Panetta Spills Beans on Obvious: U.S. Handing Afghanistan to India (The Frontier Post, Pakistan)
With the departure of America and NATO from Afghanistan, will Afghanistan’s neighbors pull together in the interests of the entire region and work toward a brighter future for that war-blighted nation? Under the contary. Rather than promising greater India-Pakistan cooperation, this editorial from Pakistan’s Frontier Post suggests that Afghanistan is set to worsen as a flash point between the two countries, which in one way or another have been at each other’s throats since they became independent of Great Britain.
The Frontier Post’s blistering attack on America’s turn toward New Delhi starts out this way:
U.S. Defense Secretary Leon Panetta says India will be encouraged “to play more active role” in Afghanistan. But when was it that India did not have an active role? From the very day the U.S.-led invaders descended on Kabul, ousted the Taliban and occupied the Central Asian state, Indian has been active there. Indeed, it was Pakistan that American picked, making it a sacrificial goat in Afghanistan. But India they lifted up at once, making it into a ram and fattening it there.
As Afghanistan’s Northern Alliance minorities rode into Kabul on American tanks to occupy positions of authority in occupied Afghanistan, under the satrapy of the CIA, India, too, came along on NATO’s shoulders, embedding and entrenching itself there. In the civil strife prior to the U.S.-led invasion and occupation, India sided militarily with the Northern Alliance against the predominantly Pashtun Taliban.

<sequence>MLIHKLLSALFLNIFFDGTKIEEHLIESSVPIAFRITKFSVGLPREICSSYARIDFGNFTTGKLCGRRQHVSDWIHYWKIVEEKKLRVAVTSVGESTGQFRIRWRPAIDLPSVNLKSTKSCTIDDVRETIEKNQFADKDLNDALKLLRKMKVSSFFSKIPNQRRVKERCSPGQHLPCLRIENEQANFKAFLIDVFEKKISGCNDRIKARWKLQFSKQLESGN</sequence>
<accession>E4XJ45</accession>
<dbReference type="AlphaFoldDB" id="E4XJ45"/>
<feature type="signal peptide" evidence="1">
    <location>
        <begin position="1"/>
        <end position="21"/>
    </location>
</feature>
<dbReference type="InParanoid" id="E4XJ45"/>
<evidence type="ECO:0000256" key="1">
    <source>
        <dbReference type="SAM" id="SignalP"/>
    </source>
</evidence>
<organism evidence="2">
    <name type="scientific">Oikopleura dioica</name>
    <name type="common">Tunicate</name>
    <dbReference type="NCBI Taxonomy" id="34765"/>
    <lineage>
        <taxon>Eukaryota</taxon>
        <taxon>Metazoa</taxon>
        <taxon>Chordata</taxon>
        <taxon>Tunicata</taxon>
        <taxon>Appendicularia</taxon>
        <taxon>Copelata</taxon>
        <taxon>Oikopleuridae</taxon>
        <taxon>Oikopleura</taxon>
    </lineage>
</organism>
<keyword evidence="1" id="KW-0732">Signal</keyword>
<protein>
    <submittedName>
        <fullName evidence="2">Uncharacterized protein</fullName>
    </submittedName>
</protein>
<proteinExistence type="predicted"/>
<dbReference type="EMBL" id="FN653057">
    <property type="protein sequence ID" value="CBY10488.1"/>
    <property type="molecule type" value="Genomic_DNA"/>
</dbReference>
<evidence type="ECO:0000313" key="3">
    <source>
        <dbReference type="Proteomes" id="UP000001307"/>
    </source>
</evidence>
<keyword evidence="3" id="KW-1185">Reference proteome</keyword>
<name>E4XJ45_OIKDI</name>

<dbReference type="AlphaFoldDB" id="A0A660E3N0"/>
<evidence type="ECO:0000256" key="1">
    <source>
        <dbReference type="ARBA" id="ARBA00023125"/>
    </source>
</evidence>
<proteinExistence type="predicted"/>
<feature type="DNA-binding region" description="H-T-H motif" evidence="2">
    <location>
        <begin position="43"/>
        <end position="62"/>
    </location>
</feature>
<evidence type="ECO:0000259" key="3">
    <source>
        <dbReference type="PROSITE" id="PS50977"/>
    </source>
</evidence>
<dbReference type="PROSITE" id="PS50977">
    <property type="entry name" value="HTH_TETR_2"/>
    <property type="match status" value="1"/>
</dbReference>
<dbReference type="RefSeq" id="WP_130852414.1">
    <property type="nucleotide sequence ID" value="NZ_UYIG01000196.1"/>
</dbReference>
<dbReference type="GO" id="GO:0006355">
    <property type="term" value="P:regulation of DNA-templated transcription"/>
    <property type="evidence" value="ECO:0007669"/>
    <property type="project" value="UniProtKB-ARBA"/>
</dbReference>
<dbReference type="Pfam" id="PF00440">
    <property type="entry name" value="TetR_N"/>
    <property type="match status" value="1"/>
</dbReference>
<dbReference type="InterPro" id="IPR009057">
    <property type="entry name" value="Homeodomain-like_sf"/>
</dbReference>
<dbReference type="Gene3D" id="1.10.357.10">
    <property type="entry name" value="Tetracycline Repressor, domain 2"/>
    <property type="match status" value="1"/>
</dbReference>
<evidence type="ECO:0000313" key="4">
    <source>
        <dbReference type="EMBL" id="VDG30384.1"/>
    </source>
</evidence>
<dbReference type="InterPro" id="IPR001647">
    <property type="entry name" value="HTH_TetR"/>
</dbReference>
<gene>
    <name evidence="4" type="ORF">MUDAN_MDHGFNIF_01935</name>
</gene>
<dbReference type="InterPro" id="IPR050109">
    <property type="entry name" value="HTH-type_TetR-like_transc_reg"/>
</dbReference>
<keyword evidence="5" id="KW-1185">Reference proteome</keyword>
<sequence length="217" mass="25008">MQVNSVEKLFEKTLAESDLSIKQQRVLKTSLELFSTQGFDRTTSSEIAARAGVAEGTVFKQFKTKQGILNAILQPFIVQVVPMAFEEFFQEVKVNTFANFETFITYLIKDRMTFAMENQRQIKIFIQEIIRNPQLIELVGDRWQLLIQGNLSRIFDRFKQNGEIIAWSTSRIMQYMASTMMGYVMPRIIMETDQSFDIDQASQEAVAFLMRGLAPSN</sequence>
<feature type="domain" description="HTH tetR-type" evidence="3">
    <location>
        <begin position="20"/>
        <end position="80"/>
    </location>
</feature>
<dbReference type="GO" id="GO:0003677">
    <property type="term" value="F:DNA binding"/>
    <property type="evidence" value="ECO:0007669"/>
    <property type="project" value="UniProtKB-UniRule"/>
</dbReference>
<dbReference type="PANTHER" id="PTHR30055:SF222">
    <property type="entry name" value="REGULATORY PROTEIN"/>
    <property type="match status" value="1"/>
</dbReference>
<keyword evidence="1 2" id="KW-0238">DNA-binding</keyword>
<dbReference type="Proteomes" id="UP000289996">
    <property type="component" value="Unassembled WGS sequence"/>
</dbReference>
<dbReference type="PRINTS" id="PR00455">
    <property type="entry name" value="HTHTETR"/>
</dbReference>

The Alliance more than compensated the favor by affording India every opportunity to carve out a critical place in occupied Afghanistan, with the CIA warmly embracing India’s leading intelligence service – RAW [Research and Analysis Wing]. Apart from handing India lucrative development projects, Afghanistan’s new power players very powerfully entrenched themselves militarily as well.
Soon after the occupation began, India’s paramilitary, the Indo-Tibetan Border Police, which specializes in espionage, subversion and sabotage, was permitted to enter Afghanistan in large numbers under the pretext of providing security at Indian diplomatic posts and Indian development projects. But the paramilitary force was also deployed to areas in close proximity to Pakistan. At one time, there was even feverish talk of deploying two fully-fledged Indian Army divisions in Afghanistan.
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